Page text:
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Re: Leaving When the Fishing is Hot

Dang man!!! Those are some big numbers right there. Painfully good under a curfue. Good to see the floods didn't wreck that creek.
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post #3 of 11 (permalink) Old 07-07-2015, 12:26 AM
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Re: Leaving When the Fishing is Hot

Wow they are soo dark. Most of the Brookies I catch are not real dark like that.

2C/2E
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post #4 of 11 (permalink) Old 07-07-2015, 08:48 AM
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Re: Leaving When the Fishing is Hot

Nice
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post #5 of 11 (permalink) Old 07-07-2015, 10:47 AM
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Re: Leaving When the Fishing is Hot

I really don't do well with curfews when fishing, I'll give you an atta boy for that because I probably would have just kept fishing a while longer, lol.
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post #6 of 11 (permalink) Old 07-07-2015, 10:52 AM
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Re: Leaving When the Fishing is Hot

Tannic water almost always produces dark brookies and browns for that matter. Very common in NE PA with all the bogs that form most creeks headwaters.
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post #7 of 11 (permalink) Old 07-07-2015, 11:46 AM
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Re: Leaving When the Fishing is Hot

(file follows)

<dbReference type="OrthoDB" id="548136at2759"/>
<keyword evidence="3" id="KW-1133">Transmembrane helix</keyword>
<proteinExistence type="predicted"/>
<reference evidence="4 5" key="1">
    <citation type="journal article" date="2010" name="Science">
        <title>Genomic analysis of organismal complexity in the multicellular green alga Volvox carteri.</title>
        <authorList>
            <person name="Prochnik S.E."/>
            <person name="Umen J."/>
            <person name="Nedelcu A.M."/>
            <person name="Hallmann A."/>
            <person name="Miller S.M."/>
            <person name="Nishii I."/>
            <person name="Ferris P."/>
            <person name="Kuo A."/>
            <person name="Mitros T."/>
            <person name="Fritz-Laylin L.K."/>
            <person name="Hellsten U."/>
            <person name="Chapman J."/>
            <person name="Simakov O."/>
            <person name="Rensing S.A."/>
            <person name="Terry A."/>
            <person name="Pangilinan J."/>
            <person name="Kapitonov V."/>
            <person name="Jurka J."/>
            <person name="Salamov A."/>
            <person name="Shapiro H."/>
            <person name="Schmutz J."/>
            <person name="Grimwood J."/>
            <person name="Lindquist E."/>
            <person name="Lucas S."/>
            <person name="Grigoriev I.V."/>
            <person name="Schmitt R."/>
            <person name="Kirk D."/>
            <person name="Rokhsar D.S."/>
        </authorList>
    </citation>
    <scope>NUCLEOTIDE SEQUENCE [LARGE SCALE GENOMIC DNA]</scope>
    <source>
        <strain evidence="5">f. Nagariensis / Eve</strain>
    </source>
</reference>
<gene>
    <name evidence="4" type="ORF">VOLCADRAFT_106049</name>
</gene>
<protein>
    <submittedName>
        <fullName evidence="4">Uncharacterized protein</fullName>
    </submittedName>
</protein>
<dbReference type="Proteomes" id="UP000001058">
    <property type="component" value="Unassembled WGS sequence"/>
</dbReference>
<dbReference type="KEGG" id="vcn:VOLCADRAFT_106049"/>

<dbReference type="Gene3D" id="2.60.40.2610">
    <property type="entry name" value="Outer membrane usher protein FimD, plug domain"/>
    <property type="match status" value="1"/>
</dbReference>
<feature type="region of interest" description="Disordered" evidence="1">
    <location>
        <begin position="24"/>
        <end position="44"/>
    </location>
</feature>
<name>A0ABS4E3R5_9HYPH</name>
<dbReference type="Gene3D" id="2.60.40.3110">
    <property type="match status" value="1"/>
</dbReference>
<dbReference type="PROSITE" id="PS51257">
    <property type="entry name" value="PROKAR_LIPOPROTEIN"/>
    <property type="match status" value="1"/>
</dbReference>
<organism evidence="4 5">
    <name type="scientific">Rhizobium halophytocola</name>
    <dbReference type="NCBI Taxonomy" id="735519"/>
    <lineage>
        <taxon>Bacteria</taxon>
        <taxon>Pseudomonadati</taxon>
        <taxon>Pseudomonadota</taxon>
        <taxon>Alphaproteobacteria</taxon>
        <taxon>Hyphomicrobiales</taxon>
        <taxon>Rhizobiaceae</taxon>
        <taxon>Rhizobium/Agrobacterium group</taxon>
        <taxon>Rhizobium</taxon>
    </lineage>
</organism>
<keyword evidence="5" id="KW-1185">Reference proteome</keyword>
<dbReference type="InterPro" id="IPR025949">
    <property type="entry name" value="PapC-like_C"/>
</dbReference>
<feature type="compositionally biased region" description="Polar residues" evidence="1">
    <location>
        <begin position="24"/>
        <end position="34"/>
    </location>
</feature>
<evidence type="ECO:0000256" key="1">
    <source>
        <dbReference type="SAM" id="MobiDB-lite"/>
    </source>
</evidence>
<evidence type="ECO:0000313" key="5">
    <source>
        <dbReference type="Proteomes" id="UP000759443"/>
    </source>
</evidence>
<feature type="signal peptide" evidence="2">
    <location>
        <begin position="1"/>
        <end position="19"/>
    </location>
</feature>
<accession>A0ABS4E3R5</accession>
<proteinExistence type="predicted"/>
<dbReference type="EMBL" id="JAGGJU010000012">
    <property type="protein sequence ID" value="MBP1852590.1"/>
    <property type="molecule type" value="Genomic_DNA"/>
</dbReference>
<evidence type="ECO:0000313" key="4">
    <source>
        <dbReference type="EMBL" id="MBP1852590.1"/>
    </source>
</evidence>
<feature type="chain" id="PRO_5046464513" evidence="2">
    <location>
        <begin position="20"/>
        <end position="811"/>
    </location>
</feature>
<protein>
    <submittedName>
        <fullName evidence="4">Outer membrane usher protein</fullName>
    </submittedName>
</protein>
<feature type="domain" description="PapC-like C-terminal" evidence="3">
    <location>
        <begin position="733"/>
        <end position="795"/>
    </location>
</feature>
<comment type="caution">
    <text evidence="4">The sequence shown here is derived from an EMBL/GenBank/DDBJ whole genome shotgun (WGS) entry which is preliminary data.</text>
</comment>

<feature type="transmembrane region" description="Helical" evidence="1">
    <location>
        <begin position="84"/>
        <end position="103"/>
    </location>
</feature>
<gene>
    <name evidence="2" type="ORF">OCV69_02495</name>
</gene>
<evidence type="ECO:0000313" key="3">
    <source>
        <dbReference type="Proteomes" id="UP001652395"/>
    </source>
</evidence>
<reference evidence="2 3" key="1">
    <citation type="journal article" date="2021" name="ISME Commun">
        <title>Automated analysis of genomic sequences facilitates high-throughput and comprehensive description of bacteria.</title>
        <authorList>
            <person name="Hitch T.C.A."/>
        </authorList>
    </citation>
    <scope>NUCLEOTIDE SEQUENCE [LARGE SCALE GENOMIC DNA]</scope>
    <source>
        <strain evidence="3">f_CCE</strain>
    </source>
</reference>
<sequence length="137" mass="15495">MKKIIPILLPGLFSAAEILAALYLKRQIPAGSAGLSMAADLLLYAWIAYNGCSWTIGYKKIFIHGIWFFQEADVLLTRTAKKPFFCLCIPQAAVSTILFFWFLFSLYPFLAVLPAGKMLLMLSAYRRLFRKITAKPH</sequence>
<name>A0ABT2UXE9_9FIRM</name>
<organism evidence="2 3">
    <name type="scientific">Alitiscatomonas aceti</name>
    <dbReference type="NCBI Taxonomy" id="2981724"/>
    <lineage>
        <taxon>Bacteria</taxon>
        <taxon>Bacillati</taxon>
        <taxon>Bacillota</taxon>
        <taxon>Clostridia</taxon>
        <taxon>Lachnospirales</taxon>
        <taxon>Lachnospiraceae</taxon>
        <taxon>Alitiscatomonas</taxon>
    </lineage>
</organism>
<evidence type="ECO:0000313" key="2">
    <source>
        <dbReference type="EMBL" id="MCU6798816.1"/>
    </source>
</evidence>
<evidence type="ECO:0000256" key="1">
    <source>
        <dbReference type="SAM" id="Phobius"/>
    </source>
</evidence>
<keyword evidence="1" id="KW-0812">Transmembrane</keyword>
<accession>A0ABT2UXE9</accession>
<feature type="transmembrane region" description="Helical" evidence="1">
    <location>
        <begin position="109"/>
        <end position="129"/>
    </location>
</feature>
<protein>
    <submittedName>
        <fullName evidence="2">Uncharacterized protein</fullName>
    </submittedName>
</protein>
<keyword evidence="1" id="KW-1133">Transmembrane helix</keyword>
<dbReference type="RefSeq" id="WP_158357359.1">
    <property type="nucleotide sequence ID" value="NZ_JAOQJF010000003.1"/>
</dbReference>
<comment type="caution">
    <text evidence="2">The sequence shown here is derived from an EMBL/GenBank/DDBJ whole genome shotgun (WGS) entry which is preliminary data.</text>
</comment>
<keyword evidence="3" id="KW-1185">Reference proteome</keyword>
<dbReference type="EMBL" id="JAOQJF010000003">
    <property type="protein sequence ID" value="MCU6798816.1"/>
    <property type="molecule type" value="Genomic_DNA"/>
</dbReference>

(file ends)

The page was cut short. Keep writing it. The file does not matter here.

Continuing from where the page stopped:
nice trip, is it possible that the fin was just defected
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post #8 of 11 (permalink) Old 07-07-2015, 11:58 AM
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Re: Leaving When the Fishing is Hot

Magnificent brookies.

Good job on returning on time for the run. I would have never made it back in time.

Potter County-God's Country. Fishing/exploring Northcentral PA since 1981.
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post #9 of 11 (permalink) Old 07-07-2015, 11:59 AM
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Re: Leaving When the Fishing is Hot

I don't like time constraints either. For one thing it can limit stream selection, particularly when Plan B comes into play. I really hate to quit when the fishing is awesome.

Some wild trout can have a messed-up pectoral fin. Usually it's just one of the two fins though. Were both pectoral fins on your brookie messed up?

I wouldn't be surprised if the trout in the lower section had been fished over recently with spinners, thus the hooking problem. If you ever fish a stream where the trout haven't seen spinners before you'll be in for a treat.

Overall it looks like you had a great outing!

Thanks for sharing your day.

I can be contacted at [email protected].
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post #10 of 11 (permalink) Old 07-07-2015, 12:22 PM Thread Starter
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Re: Leaving When the Fishing is Hot

Quote:
Originally Posted by attackone
nice trip, is it possible that the fin was just defected
Quote:
Originally Posted by FrankTroutAngler
Some wild trout can have a messed-up pectoral fin. Usually it's just one of the two fins though. Were both pectoral fins on your brookie messed up?
I should have indicated that the "stockie" picture was put up in sarcasm. I have no doubt in my mind that this fish was a native brookie.